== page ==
Originally released on In The Red imprint in early 1992, and reissued by John Fahey’s Revenant imprint five years later, Bassholes' debut, BLUE ROOTS, served as something of a rebuke to garage rockers who treated their influences with kitschy irreverence. While outfits like the Jon Spencer Blues Explosion served up feedback-drenched rockers with tongues firmly planted in cheeks, Bassholes’ John Rowland approached traditional numbers like “Judge Harsh Blues” with an unnerving seriousness that emphasized the unfettered spirit of violence and chaos implicit in songs like “Stack O’Lee.” Though the playing on BLUE ROOTS is occasionally ragged to the point of incoherence, Rowland and his drummer Rich Lillash play with an inspired abandon unparalleled amongst their contemporaries. One would have to go back to the early sides cut by Link Wray, or the home recordings of Hasil Adkins, to find something as legitimately unhinged as this seminal garage rock document.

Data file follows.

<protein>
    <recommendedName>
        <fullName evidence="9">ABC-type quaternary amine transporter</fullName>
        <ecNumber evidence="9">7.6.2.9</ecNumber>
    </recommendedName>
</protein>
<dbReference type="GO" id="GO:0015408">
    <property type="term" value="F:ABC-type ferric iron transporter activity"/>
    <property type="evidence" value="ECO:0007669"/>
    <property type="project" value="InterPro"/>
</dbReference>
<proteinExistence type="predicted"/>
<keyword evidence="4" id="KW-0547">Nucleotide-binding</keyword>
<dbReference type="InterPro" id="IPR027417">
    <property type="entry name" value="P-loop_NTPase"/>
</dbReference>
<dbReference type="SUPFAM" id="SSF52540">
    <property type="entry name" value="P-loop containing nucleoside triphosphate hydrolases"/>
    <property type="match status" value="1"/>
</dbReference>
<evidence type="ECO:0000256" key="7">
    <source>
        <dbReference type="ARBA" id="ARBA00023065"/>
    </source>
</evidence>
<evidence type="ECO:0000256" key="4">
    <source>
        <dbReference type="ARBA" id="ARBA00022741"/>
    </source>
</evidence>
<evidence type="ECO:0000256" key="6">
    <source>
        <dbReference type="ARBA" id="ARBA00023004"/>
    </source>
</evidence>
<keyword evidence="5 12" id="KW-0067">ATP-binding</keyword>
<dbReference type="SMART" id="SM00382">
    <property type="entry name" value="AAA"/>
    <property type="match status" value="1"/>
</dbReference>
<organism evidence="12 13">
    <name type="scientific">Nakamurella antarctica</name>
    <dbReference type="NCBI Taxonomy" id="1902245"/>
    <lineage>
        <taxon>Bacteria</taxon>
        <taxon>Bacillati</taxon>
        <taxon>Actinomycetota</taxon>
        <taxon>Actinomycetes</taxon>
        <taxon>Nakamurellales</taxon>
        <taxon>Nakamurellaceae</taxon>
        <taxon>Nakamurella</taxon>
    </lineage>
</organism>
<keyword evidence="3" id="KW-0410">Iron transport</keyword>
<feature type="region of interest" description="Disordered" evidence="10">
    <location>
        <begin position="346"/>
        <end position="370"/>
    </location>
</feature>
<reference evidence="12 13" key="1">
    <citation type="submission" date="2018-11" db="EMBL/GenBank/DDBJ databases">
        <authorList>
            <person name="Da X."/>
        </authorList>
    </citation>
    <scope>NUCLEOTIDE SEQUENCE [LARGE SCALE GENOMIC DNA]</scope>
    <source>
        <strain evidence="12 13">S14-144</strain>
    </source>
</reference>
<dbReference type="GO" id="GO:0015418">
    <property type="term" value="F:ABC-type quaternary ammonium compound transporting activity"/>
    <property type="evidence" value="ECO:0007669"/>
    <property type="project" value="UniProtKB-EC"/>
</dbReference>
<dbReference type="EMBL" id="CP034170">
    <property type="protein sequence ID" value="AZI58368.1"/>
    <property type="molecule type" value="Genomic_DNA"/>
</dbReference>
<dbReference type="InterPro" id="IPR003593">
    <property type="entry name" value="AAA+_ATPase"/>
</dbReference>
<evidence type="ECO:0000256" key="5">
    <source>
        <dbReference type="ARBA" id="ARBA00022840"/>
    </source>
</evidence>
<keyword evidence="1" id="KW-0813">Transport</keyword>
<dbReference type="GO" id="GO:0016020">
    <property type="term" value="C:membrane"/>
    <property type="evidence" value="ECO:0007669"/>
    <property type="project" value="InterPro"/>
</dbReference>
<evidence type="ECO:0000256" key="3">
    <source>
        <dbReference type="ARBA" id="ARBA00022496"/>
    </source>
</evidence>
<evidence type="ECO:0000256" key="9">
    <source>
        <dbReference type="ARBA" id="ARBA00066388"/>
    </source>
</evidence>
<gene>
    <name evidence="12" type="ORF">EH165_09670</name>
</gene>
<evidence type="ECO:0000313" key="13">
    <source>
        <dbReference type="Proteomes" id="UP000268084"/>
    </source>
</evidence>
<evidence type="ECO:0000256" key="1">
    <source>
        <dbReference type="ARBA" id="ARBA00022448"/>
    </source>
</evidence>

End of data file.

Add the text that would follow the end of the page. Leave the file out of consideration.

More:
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AllMusic Review by James Steiner